Small-scale freshwater aquaculture in Nepal

Modern aquaculture practices in Nepal started around the 1950s (Rajbanshi, 1979). Since then, aquaculture has contributed about 1% of the Gross Domestic Product (GDP) in the country. The national average production from pond aquaculture is about 3.6 million tons/ha (DoFD, 2007) however, the range of fish production varies from about few hundred kilograms to 7.0 million tons/hectare depending upon different farming and management system.

In general, the aquatic habitats and fish species can be viewed as prospects for fisheries and aquaculture development in the country. This also implies that aquatic resources located at different altitude and climatic zones can offer potential for different fisheries and aquaculture activities in Nepal.

The major economic activities of the country heavily depended on agriculture. Since last so many years, the country has been ranked as one of the poorest in the world due to increasing population, inadequate and irrational improvement in agricultural technology and other infrastructures. Recently, among the most prioritized agricultural sector of GoN, aquaculture sector has been considered as one of the potential areas through which substantial improvements in the income of farmers are expected. Fish culture has a short history in Nepal, while capture fishery in rivers, lakes, reservoirs, wet lands and flood plain has been practiced for long. Fisheries is a small but important subsector of agriculture contributing about 2.61 % of agricultural gross domestic product (AGDP) which amount to nearly 1.0 % of the national GDP (DoFD, 2005).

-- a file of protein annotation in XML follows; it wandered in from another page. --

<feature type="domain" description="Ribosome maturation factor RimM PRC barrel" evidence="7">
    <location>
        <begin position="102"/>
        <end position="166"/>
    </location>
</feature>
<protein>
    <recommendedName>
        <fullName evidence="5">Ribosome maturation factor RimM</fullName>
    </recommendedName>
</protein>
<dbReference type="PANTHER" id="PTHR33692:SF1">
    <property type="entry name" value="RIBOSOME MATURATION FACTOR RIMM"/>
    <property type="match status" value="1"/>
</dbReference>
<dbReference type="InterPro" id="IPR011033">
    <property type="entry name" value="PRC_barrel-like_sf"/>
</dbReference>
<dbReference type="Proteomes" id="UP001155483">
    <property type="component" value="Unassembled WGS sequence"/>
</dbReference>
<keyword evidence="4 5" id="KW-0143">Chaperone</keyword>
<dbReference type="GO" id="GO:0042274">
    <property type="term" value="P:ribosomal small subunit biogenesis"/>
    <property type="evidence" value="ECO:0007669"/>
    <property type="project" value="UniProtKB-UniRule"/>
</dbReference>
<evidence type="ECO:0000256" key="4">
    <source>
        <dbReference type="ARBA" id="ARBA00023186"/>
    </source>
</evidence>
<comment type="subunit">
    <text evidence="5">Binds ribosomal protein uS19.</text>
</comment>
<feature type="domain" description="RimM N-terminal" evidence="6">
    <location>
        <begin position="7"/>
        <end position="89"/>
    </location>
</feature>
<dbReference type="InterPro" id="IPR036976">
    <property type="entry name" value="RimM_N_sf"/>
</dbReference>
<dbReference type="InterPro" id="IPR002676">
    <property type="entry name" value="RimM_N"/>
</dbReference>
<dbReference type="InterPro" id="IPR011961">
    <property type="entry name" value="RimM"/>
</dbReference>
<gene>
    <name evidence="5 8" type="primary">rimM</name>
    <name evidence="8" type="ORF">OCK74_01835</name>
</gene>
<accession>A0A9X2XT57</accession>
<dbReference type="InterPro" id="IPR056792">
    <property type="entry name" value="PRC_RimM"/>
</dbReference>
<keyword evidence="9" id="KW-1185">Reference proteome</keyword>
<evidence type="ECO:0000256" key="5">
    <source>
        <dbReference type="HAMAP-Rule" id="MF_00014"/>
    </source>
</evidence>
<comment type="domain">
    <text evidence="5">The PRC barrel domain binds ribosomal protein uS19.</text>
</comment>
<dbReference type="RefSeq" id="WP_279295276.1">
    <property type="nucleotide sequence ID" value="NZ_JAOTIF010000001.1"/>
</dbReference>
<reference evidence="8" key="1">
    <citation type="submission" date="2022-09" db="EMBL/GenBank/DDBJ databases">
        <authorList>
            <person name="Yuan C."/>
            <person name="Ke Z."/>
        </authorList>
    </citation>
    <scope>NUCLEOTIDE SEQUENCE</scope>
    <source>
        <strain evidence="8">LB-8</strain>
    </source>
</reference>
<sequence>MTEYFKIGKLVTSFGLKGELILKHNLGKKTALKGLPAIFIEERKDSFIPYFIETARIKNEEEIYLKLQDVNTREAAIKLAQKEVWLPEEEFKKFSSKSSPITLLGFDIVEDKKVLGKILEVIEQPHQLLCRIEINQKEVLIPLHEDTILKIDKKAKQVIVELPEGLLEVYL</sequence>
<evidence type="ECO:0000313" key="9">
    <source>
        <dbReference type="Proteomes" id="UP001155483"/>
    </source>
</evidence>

Despite its auspicious character and significant dietary contribution, the per capita consumption of fish is rather low. The per capita animal protein consumption in Nepal was 1.97 kg/year in 2010/11 (DoFD, 2011) and fish contributed only about 10.0 %. Fisheries development represents a largely untapped resource in Nepal and there is ample opportunity with regard to land areas for increased production by improved technology and management. Therefore, to improve the agricultural productivity, the Fisheries Prospective Plan of Nepal (FPP/N) has envisioned the national fish production to reach 75,000 T by 2015, from the 56,000 T in year 2011/12.


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JICA / NACA / DOF International Symposium on Small-scale Freshwater Aquaculture Extension

The symposium provided a venue for information sharing on extension of small-scale aquaculture targeted to those individuals and relevant organisations involved in various aquaculture development projects. The symposium also assessed and presented the effectiveness of “farmer-to-farmer extension” approaches in the implementation of relevant aquaculture development projects in the region. The symposium was organised by the Japan International Cooperation Agency (JICA), NACA and the Thai Department of Fisheries.